The phone has been ringing off the hook at the Discount Drug Mart on Portage Street in North Canton, Ohio. Patients want to know where to go for medical help, now that COVID-19 concerns have curtailed access to physician offices, urgent care and emergency departments. “It’s up in the air for everyone. We’re just trying to make sure we give the best advice,” said Abigail Marshall, Pharm.D. (’13), the chief pharmacist, in a recent phone call on a day off.
“Some of my patients have been waiting for things like pain injections and we’ve been trying to find creative ways to hold them over until they can go in for them,” she said. “And I’ve had patients stuck out of state or out of country who weren’t expecting to be out so long. They were quarantined there without their medicine. That’s something I haven’t had to handle before.”
With customers chomping at the bit for thermometers, hand sanitizer, cold/cough products and even pulse/oxygen meters (the kind you pinch onto your finger like a clothespin), it has been a little crazy – “a retail setting on roids,” as Dr. Marshall puts it.
Things look different at the store these days. Chairs have been subtracted from the waiting area, to provide social distancing. Signs and lines define safety measures. When the drive-through facility was temporarily down, “We carried the meds outside,” she says.
On a recent Wednesday, Dr. Marshall was at home, quietly celebrating having made the last payment on her student loan – and feeling good that NEOMED had prepared her well for dealing with the uncertainty of this time. “Every day now, there are two or three unique questions, things we’re not usually asked. I feel like NEOMED’s College of Pharmacy really did ground us to be competent in many areas – the way it was cumulative learning, with opportunities to do compounding and to shadow in different pharmacy settings. I think to ask myself, ‘What can other practitioners offer than I can’t?’ and that comes in handy to come up with creative ways to help.”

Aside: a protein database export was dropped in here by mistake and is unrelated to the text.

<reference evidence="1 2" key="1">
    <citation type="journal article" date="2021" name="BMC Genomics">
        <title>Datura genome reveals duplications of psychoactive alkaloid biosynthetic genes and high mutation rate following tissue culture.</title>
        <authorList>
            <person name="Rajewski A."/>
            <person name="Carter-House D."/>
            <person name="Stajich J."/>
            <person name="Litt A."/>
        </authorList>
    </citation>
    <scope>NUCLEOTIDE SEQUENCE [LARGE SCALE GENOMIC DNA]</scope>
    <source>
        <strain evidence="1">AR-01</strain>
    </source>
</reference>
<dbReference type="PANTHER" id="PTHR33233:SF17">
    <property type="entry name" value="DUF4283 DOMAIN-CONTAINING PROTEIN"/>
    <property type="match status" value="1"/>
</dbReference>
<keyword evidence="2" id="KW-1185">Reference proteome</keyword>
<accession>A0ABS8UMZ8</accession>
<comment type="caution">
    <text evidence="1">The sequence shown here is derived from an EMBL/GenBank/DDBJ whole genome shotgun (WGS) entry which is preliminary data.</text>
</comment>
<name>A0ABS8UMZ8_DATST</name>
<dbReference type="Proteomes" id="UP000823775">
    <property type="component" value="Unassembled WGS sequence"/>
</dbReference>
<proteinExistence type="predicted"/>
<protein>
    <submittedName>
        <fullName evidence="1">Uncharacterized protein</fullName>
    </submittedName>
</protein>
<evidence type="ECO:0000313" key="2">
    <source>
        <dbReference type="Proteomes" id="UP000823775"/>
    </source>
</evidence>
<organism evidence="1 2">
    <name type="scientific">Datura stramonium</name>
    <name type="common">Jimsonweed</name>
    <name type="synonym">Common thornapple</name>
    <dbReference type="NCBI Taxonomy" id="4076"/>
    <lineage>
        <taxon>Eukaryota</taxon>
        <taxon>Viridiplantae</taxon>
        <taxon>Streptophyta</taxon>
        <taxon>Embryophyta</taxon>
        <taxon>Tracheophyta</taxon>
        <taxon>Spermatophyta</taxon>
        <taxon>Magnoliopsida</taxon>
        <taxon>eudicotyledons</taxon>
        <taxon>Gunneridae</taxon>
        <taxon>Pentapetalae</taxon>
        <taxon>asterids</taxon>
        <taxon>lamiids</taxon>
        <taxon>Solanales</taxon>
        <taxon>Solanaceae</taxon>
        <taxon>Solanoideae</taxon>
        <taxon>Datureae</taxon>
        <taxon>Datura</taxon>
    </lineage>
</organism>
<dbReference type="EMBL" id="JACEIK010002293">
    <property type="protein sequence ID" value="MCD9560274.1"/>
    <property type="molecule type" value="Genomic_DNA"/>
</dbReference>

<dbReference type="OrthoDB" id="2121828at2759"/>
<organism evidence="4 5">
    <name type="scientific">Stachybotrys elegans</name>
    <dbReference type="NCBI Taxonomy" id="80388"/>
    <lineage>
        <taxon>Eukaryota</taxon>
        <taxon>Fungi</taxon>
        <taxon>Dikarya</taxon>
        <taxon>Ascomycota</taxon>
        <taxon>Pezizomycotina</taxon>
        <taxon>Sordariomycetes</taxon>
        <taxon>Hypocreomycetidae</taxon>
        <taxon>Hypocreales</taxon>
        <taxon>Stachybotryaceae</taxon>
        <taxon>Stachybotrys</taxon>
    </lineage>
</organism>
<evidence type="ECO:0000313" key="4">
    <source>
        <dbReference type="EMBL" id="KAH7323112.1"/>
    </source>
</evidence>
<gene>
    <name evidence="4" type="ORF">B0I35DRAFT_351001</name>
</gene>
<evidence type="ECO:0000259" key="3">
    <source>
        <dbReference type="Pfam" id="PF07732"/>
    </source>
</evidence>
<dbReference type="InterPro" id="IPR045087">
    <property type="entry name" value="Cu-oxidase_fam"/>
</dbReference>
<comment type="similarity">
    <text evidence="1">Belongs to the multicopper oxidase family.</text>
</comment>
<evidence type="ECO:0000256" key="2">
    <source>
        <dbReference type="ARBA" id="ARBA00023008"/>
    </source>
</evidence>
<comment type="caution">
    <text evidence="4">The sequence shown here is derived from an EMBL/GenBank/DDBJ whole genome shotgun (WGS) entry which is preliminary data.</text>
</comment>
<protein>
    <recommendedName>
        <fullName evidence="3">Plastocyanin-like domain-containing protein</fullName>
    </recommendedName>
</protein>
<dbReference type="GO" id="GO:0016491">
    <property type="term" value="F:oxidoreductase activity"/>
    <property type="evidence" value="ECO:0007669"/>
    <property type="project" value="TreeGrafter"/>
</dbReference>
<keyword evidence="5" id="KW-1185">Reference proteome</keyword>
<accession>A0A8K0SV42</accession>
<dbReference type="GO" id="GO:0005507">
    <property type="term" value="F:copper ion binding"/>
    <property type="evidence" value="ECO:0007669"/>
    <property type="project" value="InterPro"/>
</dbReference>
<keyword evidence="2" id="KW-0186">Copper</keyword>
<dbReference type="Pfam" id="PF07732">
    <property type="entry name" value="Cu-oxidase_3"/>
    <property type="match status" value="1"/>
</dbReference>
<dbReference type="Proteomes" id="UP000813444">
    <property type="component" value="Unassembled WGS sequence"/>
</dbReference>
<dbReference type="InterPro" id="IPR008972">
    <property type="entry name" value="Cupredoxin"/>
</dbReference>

ON THE PATIENTS’ MINDS
The mood among patients during the coronavirus crisis varies, says Dr. Marshall. Some customers feel they’re safe because they’re not within the high-risk criterion. Others have been really nervous and panicky.
The most common misconception is among younger customers – people who think that because they are not elderly or immunocompromised that there’s nothing to worry about, she said.
Her advice to them? Remember, staying home isn’t to protect you. It’s to protect other people.
In the meantime, she’s glad to report for work, taking all the needed precautions. And right now, people seem to appreciate their pharmacists, said Dr. Marshall. “They really do trust that I’m trying to get them the help they need.”